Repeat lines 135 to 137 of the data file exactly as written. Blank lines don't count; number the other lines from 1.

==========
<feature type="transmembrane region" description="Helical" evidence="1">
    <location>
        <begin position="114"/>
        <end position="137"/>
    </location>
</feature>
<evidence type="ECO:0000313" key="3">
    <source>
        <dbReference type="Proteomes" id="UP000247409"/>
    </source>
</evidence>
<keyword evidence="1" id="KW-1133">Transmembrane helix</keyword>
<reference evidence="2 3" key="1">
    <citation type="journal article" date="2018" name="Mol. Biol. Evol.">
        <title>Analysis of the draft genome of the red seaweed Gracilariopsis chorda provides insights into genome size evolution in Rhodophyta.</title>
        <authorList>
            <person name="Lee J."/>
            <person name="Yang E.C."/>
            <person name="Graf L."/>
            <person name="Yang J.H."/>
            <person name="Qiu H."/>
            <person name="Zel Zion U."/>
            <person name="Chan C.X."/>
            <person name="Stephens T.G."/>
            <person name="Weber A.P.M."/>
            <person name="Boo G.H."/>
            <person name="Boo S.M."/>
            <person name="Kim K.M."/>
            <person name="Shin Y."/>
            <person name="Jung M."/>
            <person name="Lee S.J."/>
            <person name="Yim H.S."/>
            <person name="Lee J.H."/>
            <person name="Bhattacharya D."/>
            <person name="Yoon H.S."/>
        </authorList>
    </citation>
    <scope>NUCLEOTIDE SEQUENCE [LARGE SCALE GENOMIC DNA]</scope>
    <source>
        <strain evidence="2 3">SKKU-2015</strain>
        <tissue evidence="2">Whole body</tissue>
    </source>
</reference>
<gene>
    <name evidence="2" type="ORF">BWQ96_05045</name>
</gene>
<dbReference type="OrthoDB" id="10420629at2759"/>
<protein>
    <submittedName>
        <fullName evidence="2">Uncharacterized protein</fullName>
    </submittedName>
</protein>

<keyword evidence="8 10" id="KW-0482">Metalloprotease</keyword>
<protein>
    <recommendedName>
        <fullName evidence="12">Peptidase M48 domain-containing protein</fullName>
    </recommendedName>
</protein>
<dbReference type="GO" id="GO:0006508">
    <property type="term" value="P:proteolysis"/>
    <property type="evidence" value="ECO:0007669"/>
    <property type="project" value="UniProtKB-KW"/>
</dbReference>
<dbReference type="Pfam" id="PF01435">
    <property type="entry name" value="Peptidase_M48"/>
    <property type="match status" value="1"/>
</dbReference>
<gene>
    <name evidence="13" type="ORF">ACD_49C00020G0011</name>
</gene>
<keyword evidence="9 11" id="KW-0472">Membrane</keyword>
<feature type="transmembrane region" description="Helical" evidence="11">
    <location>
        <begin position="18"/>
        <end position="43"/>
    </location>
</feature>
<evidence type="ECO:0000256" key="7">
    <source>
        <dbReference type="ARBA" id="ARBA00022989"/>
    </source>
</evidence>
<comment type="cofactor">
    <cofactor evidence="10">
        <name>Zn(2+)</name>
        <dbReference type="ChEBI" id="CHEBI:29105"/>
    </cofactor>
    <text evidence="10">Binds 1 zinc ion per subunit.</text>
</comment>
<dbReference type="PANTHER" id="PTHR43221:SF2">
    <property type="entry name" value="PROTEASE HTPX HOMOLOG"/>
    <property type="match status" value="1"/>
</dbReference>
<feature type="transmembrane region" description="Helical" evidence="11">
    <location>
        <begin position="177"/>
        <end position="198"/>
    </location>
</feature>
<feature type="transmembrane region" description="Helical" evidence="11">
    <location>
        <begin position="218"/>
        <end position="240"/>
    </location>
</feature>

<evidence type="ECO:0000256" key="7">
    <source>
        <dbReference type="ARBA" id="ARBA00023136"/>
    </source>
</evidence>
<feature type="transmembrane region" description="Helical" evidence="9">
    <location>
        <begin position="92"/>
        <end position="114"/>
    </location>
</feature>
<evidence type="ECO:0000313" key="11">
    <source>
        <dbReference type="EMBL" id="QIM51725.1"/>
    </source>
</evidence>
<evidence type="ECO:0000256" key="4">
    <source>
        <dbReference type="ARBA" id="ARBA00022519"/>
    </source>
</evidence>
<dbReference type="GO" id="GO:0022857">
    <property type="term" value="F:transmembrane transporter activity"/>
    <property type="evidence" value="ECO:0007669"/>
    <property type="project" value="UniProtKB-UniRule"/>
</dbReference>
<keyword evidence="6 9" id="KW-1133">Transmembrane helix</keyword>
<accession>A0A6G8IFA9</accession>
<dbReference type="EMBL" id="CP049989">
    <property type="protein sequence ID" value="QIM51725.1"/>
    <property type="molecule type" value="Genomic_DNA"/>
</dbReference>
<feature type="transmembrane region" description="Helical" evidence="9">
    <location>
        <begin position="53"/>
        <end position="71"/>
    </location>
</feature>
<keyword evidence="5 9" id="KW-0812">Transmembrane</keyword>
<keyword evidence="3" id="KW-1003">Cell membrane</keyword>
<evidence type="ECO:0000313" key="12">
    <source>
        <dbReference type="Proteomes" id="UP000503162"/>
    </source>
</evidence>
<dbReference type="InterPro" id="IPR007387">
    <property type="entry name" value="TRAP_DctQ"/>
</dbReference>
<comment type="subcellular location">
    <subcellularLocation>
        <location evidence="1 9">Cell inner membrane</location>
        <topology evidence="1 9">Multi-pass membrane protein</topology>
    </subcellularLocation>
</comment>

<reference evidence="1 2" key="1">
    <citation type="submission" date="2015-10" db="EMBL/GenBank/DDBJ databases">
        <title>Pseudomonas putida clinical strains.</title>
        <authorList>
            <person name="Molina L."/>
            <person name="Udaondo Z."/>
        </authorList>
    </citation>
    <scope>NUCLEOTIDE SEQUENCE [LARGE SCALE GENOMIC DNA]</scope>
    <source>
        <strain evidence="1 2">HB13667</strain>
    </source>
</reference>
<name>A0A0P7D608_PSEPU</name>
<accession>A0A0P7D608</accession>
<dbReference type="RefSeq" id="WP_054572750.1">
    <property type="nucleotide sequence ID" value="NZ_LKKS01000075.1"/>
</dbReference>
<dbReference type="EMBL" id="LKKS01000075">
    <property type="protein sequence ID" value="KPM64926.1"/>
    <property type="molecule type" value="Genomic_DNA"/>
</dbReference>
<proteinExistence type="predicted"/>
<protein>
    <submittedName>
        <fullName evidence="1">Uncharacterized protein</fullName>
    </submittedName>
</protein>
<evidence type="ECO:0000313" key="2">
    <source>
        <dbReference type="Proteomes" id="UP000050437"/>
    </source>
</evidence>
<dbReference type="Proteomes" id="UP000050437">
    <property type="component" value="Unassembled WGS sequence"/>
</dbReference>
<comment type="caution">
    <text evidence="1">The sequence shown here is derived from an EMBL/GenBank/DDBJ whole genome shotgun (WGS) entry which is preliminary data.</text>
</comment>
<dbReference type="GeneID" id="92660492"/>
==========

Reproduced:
    <property type="protein sequence ID" value="QIM51725.1"/>
    <property type="molecule type" value="Genomic_DNA"/>
</dbReference>